No middle ground: New Popular Front to face National Rally in French election

The left-progressive alliance New Popular Front continues its campaign in a final attempt to prevent Marine Le Pen’s far-right National Rally from gaining power in France

July 02, 2024 by Ana Vračar
Demonstrations against the far right after the announcement of the results of the first round of election, June 30, 2024. Source: Manuel Bompard/X

France is facing a critical decision on Sunday, July 7, following the far-right National Rally’s capture of a third of the vote in the first round of parliamentary elections. Jean-Luc Mélenchon, leader of France Unbowed, addressed thousands in Paris on Sunday, stating: “A fundamental choice must now be made: either the extreme right or us. There’s nothing left in between.” Mélenchon stood alongside candidates from the New Popular Front (NFP), a left-progressive alliance that secured the second-highest vote share.

During his seven years in office, President Emmanuel Macron has implemented policies that dismantle the social security network in the country and undermine the wellbeing of the working class. This has resulted in significant losses for liberals in both the recent European Parliament elections and the first round of parliamentary elections. These policies have also paved the way for the National Rally, which has made the most of Macron’s shortcomings by promoting Islamophobia and anti-immigrant sentiments.

The NFP advocates for a departure from both Macronist policies and the xenophobia of the National Rally. They propose strengthening public services and reindustrializing the country. Their platform includes creating 500,000 spots for children in nurseries and ensuring healthcare availability in what are currently medical deserts.

Read more: Health activists in France warn that the extreme right is a danger to health for all

Worker rights are central to the NFP’s agenda. They pledge to annul the controversial pension reform within 15 days of taking office and to freeze prices of essential goods to combat the cost of living crisis.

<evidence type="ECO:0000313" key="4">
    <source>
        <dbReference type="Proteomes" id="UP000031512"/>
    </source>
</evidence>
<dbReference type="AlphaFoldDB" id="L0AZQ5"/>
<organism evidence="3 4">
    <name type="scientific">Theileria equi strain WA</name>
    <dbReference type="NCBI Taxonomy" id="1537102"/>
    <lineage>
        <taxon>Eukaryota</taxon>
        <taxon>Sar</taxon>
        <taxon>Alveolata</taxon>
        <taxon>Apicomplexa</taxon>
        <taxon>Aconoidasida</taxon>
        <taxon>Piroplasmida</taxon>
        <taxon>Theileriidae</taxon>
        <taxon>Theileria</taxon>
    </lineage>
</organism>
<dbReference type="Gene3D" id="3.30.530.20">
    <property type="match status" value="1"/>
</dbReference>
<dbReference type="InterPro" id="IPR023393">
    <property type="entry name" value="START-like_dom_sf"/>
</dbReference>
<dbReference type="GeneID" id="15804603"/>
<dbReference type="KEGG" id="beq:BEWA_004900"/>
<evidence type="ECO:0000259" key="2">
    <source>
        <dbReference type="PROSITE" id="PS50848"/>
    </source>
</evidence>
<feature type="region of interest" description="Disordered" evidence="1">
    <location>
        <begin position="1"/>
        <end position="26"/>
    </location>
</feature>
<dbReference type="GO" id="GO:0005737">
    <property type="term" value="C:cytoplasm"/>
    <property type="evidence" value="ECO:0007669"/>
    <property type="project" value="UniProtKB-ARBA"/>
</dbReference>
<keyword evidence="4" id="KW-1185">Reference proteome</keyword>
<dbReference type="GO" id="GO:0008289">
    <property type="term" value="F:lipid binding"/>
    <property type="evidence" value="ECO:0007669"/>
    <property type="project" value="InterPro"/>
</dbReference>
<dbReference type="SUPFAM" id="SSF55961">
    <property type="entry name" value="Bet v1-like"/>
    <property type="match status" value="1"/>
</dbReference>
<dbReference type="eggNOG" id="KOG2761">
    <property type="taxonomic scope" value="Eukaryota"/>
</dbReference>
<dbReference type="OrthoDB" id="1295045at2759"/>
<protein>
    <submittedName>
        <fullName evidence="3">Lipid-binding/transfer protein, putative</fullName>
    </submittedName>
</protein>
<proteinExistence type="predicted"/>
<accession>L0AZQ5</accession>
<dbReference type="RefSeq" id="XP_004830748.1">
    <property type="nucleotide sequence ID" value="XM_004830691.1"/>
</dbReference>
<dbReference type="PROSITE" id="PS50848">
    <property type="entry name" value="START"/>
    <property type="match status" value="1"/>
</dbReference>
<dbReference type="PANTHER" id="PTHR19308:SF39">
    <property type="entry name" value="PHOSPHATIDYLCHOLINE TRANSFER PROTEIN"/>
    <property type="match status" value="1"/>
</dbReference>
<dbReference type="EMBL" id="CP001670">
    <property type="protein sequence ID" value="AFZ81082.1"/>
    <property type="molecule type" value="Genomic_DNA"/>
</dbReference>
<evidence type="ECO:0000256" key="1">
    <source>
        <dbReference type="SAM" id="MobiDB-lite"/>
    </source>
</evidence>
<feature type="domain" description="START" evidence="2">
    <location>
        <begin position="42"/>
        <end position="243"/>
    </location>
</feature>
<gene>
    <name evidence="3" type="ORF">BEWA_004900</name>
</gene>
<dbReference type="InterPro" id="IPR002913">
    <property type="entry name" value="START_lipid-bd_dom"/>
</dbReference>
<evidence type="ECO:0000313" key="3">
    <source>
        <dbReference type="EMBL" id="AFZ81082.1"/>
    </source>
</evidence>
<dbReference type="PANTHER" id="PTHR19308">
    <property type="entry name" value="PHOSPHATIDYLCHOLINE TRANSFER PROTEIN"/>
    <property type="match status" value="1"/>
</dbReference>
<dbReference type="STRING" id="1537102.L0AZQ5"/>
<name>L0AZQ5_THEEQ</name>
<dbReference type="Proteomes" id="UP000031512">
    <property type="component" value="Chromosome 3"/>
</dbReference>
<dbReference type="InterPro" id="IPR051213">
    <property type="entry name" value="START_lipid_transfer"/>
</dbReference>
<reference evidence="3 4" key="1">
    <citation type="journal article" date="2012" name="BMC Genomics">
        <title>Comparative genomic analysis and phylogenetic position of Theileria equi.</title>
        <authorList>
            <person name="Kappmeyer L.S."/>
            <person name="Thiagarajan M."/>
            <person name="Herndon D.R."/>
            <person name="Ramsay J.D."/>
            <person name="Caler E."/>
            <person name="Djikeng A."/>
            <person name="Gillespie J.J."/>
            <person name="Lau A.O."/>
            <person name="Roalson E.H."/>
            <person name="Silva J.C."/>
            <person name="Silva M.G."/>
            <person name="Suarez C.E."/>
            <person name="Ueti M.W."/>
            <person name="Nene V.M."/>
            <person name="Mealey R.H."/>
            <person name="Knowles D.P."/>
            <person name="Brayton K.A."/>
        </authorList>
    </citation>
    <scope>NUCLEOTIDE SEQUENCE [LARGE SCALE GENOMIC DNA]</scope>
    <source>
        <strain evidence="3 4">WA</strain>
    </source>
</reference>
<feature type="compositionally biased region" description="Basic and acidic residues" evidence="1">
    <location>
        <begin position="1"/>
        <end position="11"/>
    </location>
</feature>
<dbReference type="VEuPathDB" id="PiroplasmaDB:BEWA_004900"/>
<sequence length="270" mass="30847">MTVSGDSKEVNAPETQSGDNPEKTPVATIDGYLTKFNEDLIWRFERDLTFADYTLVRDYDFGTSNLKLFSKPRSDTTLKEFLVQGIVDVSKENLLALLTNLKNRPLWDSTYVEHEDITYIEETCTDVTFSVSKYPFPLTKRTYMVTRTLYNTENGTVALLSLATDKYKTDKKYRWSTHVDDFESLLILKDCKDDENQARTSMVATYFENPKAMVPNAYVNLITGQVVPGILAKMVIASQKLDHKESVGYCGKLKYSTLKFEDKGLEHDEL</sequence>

The National Rally’s initial promise to lower the retirement age has been downplayed by its prime ministerial candidate, Jordan Bardella, who recently suggested it may not be feasible. Manuel Bompard, an NFP candidate elected in the first round, implied that this inconsistency highlights the far right’s lack of genuine concern for the working class.

“The question I pose to everyone is: starting from next Monday, would you prefer a government that will increase salaries and freeze prices, or a government led by Mr. Bardella, who has gradually abandoned all his promises on purchasing power,” Bompard said.

In matters regarding pension reform and other economic and social policies, the National Rally does not significantly differ from Macron’s positions. In fact, analysts suggest Marine Le Pen’s strategy to adopt mainstream conservative stances has helped normalize the party. A pro-business discourse like the one endorsed by liberals figures prominently among these stances.

In contrast, the NFP plans to introduce a billionaire tax and invest heavily in public services, clashing with the EU’s impending austerity measures. They intend to challenge the EU’s Stability and Growth Pact, aiming to reshape both French and European policies. Their vision includes increased funding for education and healthcare, and a shift in immigration policy to ensure full access to social support for everyone arriving in France.

Read more: Europe’s shift to the right must be countered with mass mobilization and politicization

The NFP also distinguishes itself in areas of sovereignty and peace. While Macron has aligned France more closely with NATO and the National Rally promotes a pro-Israel, pro-securitization agenda, the NFP offers a platform of peace, advocating for France to play a role in ensuring lasting peace in both Europe and Palestine. They also promise to repeal the controversial electoral reform in Kanaky (New Caledonia), which has sparked months-long protests.

To prevent the National Rally from winning a majority, the NFP has urged liberals to withdraw their candidates in constituencies where they are likely to split the vote against the far right. The NFP has taken similar steps in areas where they came in third place. “Our guidance is clear: not a single vote for the National Rally,” said Bompard. “We are withdrawing from constituencies where we are in third place and the National Rally is in the lead. I’d like to see the same clarity from the Macronist camp.”

However, liberal candidates and former officials have offered mixed strategies for the second round. Despite emphasizing the importance of preventing a far-right victory, they have not committed to withdrawing their candidates. “The Macronists’ refusal to clearly block the National Rally is irresponsible. It’s the attitude of privileged people who don’t care about the country,” stated Manon Aubry, a France Unbowed representative in the European Parliament.

Despite potential setbacks, the NFP remains resolute in its opposition to the far right. “The National Rally hasn’t won yet. There is anger. The left must fight to win back votes and bring about the social transformation France needs,” Aubry said.